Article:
A tongue-twister is a phrase that is designed to be difficult to articulate properly, and can be used as a type of spoken word game. Some tongue-twisters produce results which are humorous when they are mispronounced, while others simply rely on the confusion and mistakes of the speaker for their amusement value.
She sells sea-shells on the sea-shore.
The shells she sells are sea-shells, I’m sure.
For if she sells sea-shells on the sea-shore
Then I’m sure she sells sea-shore shells.
Betty Botter bought a bit of butter.
The butter Betty Botter bought was a bit bitter
And made her batter bitter.
But a bit of better butter makes better batter.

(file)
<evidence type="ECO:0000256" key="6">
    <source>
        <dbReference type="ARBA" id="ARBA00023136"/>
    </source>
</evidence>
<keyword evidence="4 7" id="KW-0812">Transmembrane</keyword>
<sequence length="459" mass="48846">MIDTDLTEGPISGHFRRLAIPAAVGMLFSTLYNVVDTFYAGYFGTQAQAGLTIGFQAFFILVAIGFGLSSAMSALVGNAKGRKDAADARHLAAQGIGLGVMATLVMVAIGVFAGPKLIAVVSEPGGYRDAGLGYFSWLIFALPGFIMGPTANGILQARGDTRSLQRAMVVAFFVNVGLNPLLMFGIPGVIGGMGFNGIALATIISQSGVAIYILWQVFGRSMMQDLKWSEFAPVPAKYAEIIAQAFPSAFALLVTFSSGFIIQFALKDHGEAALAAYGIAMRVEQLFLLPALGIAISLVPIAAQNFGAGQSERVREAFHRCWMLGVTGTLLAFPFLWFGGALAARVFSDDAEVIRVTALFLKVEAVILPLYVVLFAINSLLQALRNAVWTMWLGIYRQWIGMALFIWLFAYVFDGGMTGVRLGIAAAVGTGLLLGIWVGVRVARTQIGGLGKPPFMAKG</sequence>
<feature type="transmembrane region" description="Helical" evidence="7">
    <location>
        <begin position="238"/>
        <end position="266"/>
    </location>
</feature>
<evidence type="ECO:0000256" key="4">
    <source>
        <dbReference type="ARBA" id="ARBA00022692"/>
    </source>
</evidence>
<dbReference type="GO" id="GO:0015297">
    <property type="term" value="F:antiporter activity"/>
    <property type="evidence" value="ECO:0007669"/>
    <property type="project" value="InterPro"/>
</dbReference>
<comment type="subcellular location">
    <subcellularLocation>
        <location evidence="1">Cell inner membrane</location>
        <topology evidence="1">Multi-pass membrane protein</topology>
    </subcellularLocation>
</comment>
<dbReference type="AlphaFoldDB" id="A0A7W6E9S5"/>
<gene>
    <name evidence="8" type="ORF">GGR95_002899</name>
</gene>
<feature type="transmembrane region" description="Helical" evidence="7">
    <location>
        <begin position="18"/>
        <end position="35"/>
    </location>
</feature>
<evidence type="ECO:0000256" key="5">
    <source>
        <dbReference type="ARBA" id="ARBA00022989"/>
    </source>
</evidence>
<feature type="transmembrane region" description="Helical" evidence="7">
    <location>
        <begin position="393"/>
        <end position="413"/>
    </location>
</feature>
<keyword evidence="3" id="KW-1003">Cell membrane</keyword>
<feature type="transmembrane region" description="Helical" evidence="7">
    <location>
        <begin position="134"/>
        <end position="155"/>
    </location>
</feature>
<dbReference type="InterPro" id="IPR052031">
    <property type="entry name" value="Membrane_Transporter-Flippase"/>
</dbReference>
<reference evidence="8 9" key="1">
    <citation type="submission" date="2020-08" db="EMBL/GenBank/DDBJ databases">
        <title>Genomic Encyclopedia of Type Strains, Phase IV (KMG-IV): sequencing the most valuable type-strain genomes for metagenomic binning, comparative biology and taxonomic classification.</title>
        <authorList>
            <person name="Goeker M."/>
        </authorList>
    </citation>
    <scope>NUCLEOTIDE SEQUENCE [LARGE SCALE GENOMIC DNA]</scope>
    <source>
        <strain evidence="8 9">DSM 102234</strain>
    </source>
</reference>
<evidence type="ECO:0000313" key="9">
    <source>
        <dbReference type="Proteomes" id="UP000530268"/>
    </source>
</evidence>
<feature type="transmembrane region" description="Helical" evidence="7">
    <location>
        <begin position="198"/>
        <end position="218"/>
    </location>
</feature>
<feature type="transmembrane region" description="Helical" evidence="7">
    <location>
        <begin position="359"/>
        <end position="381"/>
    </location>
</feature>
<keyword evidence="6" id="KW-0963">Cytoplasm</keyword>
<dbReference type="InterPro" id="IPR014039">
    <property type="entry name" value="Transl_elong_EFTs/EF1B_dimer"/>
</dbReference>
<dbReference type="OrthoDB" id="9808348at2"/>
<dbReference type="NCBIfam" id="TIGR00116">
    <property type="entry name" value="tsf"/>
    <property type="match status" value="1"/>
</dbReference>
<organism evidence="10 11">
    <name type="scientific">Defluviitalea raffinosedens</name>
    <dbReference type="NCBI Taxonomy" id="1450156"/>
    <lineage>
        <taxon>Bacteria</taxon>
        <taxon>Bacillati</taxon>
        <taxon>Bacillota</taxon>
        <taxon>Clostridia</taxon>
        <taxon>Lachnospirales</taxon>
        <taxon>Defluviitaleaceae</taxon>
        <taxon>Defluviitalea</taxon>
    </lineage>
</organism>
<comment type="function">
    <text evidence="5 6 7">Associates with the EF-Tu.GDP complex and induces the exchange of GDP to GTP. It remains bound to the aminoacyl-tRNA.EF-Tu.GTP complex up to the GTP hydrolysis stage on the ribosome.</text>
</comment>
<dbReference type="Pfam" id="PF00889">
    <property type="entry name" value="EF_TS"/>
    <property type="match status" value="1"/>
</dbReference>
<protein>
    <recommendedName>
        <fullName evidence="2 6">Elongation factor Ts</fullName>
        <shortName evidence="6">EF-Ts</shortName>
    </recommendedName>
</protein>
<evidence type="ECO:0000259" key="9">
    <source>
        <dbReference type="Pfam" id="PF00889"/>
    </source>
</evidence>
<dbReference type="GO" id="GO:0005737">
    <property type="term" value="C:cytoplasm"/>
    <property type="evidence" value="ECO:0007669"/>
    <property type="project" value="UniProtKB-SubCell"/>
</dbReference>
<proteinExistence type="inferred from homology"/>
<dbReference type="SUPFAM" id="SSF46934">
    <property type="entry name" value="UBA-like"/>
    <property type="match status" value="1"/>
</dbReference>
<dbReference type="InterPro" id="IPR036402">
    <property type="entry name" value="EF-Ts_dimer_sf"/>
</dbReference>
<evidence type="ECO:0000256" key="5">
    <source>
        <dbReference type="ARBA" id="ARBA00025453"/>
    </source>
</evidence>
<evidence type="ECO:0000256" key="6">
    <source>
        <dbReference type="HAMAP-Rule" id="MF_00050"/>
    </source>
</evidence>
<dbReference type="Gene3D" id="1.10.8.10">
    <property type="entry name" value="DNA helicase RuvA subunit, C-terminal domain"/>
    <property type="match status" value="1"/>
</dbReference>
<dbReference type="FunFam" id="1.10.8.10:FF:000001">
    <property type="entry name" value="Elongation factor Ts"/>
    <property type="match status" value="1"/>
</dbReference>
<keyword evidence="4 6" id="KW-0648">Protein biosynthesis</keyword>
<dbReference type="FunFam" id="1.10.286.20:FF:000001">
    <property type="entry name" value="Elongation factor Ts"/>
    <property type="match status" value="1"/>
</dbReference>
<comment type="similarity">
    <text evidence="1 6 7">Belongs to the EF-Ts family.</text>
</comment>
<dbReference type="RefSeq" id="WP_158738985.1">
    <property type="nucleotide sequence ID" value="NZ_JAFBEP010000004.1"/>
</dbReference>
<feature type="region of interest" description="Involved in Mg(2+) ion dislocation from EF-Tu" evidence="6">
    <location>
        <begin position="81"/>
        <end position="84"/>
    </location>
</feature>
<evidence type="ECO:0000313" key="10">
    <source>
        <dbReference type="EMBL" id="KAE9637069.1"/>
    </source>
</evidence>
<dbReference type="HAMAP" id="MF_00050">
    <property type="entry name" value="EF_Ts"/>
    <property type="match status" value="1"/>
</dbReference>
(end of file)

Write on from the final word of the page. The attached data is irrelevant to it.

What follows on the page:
So Betty Botter bought a bit of better butter
Making Betty Botter’s bitter batter better
Shep Schwab shopped at Scott’s Schnapps shop;
One shot of Scott’s Schnapps stopped Schwab’s watch.
Mr. See owned a saw.
And Mr. Soar owned a seesaw.
Now, See’s saw sawed Soar’s seesaw
Before Soar saw See,
Which made Soar sore.
Had Soar seen See’s saw
Before See sawed Soar’s seesaw,
See’s saw would not have sawed
So See’s saw sawed Soar’s seesaw.
But it was sad to see Soar so sore
just because See’s saw sawed